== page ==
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Update, August 21, 2015:  Donna Tisdale notified us that the backcountry "celebration over the death of Soitec's Boulevard projects was a bit premature. Today, County staff informed me that Soitec is going to remove the 160 cargo containers full of potentially toxic batteries from their Rugged Solar project and will resubmit the revised EIR for certification by the Board of Supervisors. (Back in February, Soitec self-terminated their Tierra Del Sol Solar project just 1 month after receiving Board approval due to a lack of buyers.) Staff is trying to docket the revised EIR for the Board agenda by October so they can meet the Court's order to report back by November 2nd on how they plan to comply," adds Tisdale, who concludes, "The battle to save the backcountry continues."


By Miriam Raftery

Photo: A Soitec solar panel in Newbury Springs, California

August 20, 2015 (Boulevard) – The last of four massive solar projects proposed by Soitec Solar in Boulevard may now be officially dead.

On August 7th, Superior Court Judge Joel R. Wohlfeil  overturned County Supervisors’ approvals of Soitec’s Rugged Acres and Tierra del Sol projects,  because the approvals violated the California Environmental Quality Act (CEQA)  Soitec and the County failed to file an appeal by the August 14th deadline, says Donna Tisdale, chair of the Boulevard Planning Group and founder of Backcountry Against Dumps, which filed the lawsuit aiming to halt the project. View the court's judgment.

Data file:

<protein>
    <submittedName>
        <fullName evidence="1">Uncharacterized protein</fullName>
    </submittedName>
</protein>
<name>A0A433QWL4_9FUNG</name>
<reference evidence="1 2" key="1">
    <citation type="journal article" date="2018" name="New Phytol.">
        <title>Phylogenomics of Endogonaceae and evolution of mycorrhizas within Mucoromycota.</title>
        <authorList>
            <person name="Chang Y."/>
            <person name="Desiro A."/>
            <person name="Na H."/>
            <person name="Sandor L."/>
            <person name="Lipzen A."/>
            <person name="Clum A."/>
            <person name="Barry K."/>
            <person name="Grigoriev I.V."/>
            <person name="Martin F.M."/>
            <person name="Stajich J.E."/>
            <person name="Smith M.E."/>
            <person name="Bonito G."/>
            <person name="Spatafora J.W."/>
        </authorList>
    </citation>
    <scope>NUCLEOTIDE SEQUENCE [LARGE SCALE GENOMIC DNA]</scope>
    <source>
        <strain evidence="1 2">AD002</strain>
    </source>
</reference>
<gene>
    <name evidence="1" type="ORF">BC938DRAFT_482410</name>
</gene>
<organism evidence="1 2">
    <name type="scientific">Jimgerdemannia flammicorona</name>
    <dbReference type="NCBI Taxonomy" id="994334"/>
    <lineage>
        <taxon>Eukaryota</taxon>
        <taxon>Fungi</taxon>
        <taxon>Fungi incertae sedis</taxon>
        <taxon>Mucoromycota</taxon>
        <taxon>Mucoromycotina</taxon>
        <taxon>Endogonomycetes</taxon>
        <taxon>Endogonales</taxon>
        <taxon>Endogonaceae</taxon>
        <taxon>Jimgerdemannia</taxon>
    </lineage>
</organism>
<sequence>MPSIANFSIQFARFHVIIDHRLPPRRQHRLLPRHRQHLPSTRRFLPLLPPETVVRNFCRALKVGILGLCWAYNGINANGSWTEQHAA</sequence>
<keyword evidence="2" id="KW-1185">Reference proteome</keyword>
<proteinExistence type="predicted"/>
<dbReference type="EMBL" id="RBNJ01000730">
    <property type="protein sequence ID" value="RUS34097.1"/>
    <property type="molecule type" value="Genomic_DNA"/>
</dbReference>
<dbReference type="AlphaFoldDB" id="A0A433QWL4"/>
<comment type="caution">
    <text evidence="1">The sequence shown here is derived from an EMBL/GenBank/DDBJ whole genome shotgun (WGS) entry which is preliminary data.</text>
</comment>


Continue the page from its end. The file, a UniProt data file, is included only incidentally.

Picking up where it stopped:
“Soitec’s Boulevard projects, approved for 1,200 acres, are now dead and buried!” Tisdale wrote in an email to project opponents. Any new projects proposed for those sites would need to start all over at step one,” requiring a new environmental impacts review, a lengthy and costly process. “I have asked the County for details on when they will set aside their voided approvals, as mandated by the court,” Tisdale added.

Judge Wohlfeil wrote in his judgment, “The San Diego County Board of Supervisors (the "Board") shall RESCIND AND VACATE its approval of the Final Programmatic Environmental Impact Report (the "FPEIR")and associated Findings and Statement of Overriding Considerations for the Soitec Solar Project

1 that Petitioners challenged herein  (the "Project"), Major Use Permit Nos. PDS2012-3300-12-007

and PDS2012-3300-12-010, respectively, for the Rugged and Tierra Del Sol components of the

Project, Ordinance No. 10375 rezoning the Tierra Del Sol component of the Project, and

Resolution No. 15-015 disestablishing the Maupin Agricultural Preserve, because such approvals